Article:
In September 2013, Valve announced the availability of Steam OS, its latest development in the world of Steam. It is an OS based on Linux and has gained quite a lot of interest. What do the experts say ?
“I think [the Steam announcements are] an opportunity to maybe really help the desktop,” Torvalds said recently during LinuxCon + CloudOpen Europe in Edinburgh, Scotland. That’s not exactly a ringing endorsement for a Linux revolution but, if anyone is familiar with endless promises of Linux-based desktops becoming popular, it’s Torvalds.
For Torvalds, Valve’s Steam efforts could be a big opportunity to drive desktop Linux because it could force the various desktop Linux distributions to standardize their technology. Torvalds said earlier in the 44-minute talk (shown below) that the Linux desktop was a “morass of infighting.” (The Steam talk starts around 29:50 minutes for those who want to fast foward.)
Speaking at Nvidia’s Montreal conference, Carmack noted that trying to force PC gaming over to Linux seems a bit crazy. Pushing developers to also develop a Linux port — or even crazier, to develop games with Linux as the main platform — is certainly asking a lot, and seems more like Valve is betting on its pedigree alone to pull developers over to aubergine color schemes and penguin logos. Though Carmack has been wrong about Valve in the past (and is fully aware of that), he’s not the only high-profile games developer that feels the Steam Machine’s future is murky. Tim Sweeney, a founder of Epic Games, also can’t predict the Steam Machine’s success, saying the open gaming platform is an interesting concept and could at least pave the way for more open gaming console standards in the future.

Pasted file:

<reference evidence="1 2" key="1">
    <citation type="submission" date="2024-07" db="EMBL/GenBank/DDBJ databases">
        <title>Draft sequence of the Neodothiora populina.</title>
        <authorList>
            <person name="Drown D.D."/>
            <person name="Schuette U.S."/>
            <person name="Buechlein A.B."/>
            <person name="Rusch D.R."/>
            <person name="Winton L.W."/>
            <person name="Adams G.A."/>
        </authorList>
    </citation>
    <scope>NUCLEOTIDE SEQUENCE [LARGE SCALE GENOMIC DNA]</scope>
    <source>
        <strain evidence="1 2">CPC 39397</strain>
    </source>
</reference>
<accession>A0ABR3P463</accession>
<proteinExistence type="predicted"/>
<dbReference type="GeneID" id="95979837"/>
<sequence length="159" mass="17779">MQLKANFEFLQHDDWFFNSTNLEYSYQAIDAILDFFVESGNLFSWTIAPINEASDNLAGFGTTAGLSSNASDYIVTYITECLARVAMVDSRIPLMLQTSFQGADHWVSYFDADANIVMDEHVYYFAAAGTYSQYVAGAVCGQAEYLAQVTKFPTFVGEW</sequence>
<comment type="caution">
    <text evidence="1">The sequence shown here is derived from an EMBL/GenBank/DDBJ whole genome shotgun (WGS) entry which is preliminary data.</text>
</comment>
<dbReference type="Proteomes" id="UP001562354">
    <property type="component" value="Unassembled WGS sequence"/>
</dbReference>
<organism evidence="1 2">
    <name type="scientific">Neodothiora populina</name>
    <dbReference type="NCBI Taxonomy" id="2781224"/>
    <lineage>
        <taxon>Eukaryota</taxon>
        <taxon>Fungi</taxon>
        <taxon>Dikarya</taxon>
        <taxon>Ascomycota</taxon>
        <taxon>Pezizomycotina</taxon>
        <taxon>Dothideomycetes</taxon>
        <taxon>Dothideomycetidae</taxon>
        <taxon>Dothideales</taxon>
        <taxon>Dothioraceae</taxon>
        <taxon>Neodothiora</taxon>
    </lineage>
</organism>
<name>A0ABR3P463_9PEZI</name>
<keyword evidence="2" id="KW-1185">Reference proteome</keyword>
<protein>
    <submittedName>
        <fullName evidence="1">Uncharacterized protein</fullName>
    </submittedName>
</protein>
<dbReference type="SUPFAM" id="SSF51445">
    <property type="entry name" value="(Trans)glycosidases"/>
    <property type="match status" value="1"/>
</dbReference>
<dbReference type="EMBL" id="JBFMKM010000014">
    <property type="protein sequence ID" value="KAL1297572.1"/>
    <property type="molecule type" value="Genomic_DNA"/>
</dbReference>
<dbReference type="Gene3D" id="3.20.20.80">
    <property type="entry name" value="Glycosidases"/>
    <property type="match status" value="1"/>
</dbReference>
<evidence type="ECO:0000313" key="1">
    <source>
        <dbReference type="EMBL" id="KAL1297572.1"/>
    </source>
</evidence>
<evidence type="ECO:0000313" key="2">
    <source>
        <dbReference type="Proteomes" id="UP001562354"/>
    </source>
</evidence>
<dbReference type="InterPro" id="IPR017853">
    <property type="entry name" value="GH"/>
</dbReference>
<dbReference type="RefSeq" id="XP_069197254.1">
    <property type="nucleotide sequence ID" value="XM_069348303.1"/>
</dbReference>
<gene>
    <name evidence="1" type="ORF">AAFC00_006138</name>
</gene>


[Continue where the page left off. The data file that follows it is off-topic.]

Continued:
It seems there are different opinion regarding Steam OS, some are in support, while others are still in doubt. However, one of the good things that come out is as Linus points out, at least the hardware manufacturer are taking note and improving their driver support.
"I’m not just saying it’ll help us get traction with the graphics guys," he said. "It’ll also force different distributors to realise if this is how Steam is going, they need to do the same thing because they can’t afford to be different in this respect. They want people to play games on their platform too."
"It’s the best model for standardisation," he added. "I think good standards are people doing things, saying 'this is how we do it' and being successful enough to drive the market."
So, while the experts are still in disagreement. This at least brings a new hope of the Linux Desktop taking off into the mainstream. And getting better standard and hardware driver support along the way.